Fresh produce in Marion Ohio isn’t always as easily accessible for those that struggle financially. These foods are becoming harder to obtain. But that was not going to stop Becky Kindred-Shelter, a mother of three, from feeding her children fresh and healthy foods. Becky knew then that things had to change to make this possible. She decided if help was not available, she and her family would do it on our own. She first started with creating a support group for individuals, families, and children with disabilities two years ago. This was because two of Becky’s children are diagnosed with ASD (Autism Spectrum Disorder) and one child has severe gastrointestinal issues that limit her diet.
It’s because of these food and eating issues that Becky’s family and other members of the group faced, that led Kindred-Shelter to start Urban Gardens. It began with Kindred-Shelter and her husband starting a garden behind their house the same year they started the support group. They had enough produce to feed their family and still take leftovers to the farmers market.
Last year they decided to expand and take on 8 garden beds located at the Taft, Garfield and Hayes Elementary schools and at Mayes Temple on Waterloo. They sold produce and had enough to help over 100 families in need. So began Urban Gardens. Its purpose is to reconfigure food pathways for Marion, making it easier to find fresh, healthy food while being cost-effective. To accomplish this, Kindred-Shelter has a group of staff and volunteers that encourage the inclusion of minorities and those with disabilities. Her board of directors is also a diverse group of individuals.
As a result of all her hard work, Becky won the “Hometown Change-maker Hero” award of 2019. This Ohio Food Policy Network (OFPN) award presented only two awards last October 2019, one to Senator Sherrod Brown and the other to Becky Kindred-Shelter for her Urban Gardens project. Michelle Moskowitz Brown, OFPN chair shared, “Becky stands out as a leader in advancing inclusion. She is increasing healthy food access to address health disparities for people with disabilities.”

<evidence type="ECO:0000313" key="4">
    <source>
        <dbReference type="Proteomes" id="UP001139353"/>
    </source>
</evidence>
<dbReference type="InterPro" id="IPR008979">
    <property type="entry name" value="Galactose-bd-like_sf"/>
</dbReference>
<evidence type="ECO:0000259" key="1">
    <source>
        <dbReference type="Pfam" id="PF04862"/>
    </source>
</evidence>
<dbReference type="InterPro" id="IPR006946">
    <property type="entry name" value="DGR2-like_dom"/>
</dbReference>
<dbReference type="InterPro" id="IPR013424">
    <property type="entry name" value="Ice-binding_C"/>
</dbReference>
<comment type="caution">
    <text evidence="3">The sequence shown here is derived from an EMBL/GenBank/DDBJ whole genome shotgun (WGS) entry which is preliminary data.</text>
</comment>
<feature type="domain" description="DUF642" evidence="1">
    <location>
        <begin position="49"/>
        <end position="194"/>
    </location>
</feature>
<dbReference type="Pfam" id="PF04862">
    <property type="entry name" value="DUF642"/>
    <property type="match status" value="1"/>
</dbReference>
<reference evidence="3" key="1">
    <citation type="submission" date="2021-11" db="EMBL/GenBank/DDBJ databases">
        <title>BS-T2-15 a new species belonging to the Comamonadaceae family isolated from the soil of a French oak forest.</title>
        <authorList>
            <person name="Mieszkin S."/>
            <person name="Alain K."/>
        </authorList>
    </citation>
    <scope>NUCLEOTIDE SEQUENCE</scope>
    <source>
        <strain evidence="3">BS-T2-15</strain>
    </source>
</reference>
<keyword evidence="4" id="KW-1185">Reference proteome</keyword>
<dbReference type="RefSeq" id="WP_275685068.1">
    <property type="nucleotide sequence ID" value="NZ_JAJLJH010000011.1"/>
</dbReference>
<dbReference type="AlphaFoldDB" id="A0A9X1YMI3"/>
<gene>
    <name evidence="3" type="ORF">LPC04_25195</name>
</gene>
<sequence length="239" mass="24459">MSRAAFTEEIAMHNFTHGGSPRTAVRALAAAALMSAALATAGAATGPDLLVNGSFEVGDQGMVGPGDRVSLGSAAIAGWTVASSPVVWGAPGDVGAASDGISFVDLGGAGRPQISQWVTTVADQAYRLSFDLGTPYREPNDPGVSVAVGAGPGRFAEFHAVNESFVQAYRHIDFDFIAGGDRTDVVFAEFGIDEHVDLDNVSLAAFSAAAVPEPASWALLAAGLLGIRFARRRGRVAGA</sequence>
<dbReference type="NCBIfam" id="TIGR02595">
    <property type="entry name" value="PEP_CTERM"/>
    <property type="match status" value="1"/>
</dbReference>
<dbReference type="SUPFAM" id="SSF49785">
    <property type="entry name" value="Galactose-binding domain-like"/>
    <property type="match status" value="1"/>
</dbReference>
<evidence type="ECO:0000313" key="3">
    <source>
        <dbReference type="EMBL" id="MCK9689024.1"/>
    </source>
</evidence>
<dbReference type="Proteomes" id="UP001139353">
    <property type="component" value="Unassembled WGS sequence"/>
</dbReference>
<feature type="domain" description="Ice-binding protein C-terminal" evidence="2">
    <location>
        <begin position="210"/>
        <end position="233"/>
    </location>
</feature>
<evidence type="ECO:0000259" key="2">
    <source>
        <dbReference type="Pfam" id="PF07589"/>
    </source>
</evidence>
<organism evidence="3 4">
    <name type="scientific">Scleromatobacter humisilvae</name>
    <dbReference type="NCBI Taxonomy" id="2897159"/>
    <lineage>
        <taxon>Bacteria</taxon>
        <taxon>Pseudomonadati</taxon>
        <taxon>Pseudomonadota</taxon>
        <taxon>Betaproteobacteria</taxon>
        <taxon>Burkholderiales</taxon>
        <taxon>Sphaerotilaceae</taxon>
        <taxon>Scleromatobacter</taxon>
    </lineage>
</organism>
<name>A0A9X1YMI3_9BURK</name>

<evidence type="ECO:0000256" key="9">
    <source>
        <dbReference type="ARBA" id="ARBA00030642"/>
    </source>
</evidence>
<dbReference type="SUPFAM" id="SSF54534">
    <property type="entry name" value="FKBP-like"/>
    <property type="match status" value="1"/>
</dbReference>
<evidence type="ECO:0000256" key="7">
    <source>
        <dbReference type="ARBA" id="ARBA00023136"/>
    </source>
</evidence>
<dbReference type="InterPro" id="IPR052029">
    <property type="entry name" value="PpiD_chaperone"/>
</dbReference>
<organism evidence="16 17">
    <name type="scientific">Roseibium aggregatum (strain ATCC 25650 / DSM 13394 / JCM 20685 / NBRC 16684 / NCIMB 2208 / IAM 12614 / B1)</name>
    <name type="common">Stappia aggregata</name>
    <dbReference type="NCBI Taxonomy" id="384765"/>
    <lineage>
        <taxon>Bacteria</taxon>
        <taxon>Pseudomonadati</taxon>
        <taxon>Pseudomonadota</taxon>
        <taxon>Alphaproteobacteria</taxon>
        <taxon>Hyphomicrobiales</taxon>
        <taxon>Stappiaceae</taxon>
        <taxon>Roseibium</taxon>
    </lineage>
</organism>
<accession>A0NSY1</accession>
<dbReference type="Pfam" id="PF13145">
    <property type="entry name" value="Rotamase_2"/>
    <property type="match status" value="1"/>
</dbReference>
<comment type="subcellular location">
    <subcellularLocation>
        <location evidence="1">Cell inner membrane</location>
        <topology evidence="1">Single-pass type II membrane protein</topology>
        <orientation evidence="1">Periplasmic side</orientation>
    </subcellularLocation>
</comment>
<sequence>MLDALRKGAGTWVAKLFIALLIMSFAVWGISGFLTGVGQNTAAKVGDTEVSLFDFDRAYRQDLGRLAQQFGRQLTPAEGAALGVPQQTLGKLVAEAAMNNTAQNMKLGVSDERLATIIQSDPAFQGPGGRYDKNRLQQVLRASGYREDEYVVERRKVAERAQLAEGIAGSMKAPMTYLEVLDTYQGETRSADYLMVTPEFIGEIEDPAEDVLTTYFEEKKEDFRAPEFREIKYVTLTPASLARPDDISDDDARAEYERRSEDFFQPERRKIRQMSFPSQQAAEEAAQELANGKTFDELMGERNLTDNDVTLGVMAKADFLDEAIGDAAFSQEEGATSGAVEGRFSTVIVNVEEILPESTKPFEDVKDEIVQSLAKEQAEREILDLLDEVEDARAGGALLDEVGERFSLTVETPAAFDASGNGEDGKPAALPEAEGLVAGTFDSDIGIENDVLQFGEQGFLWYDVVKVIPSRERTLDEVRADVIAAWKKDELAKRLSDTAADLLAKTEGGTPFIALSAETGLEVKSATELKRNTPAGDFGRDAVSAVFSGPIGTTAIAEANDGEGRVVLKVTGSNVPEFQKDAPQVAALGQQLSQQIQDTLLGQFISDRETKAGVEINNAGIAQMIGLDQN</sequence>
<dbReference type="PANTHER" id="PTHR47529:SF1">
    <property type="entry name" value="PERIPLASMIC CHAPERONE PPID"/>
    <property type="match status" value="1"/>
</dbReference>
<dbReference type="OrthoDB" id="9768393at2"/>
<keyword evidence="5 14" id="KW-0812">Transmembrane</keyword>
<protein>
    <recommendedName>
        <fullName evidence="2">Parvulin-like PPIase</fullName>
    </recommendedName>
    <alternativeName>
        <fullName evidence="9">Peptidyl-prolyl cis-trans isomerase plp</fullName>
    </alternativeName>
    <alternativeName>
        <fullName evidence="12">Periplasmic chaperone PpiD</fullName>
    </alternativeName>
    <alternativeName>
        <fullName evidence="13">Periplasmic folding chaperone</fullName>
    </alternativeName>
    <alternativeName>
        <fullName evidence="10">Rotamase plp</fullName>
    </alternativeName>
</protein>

Kindred-Shelter also received a grant last year from The Ohio State University at Marion student-led “Pay It Forward” grant. This was in addition to donations, food sales, and other community support to help the program take next steps.
This year Kindred-Shelter and her helpers plan to continue selling produce and offering free delivery in Marion. They will continue to maintain the same community gardens. People with dietary needs will be given free produce and 10% of the produce will be given to Marion’s food pantries. They also plan an expansion of their services to help others in the community start their own urban farms. People interested in urban farming are encouraged to visit one of the Urban Gardens farms to do hand-on maintenance to get the first-hand experience to better understand what this work entails.
And they are moving forward with additional goals. Kindred-Shelter’s husband is a certified aquaponics farmer and together they are working with the Land Bank to take blighted properties and turn them into year-round greenhouses. Their first property, on Millburn, will house their aquaponics farm (a fish farm that uses natural bacteria from the fish to grow produce). Urban Gardens has its first greenhouse, made from 100% recycled materials, constructed. They are currently in the process of acquiring two other properties for an organic greenhouse and a hydroponic greenhouse.
Becky Kindred-Shelter stated, “Our community has, can, and will benefit from the Urban Gardens project to provide people with affordable, fresh produce, as well as help it have a reliable support group for those who need it.”
Urban Gardens and Becky Kindred-Shelter are proof that the people of Marion County can make a positive difference in their community. They are truly MarionMade!.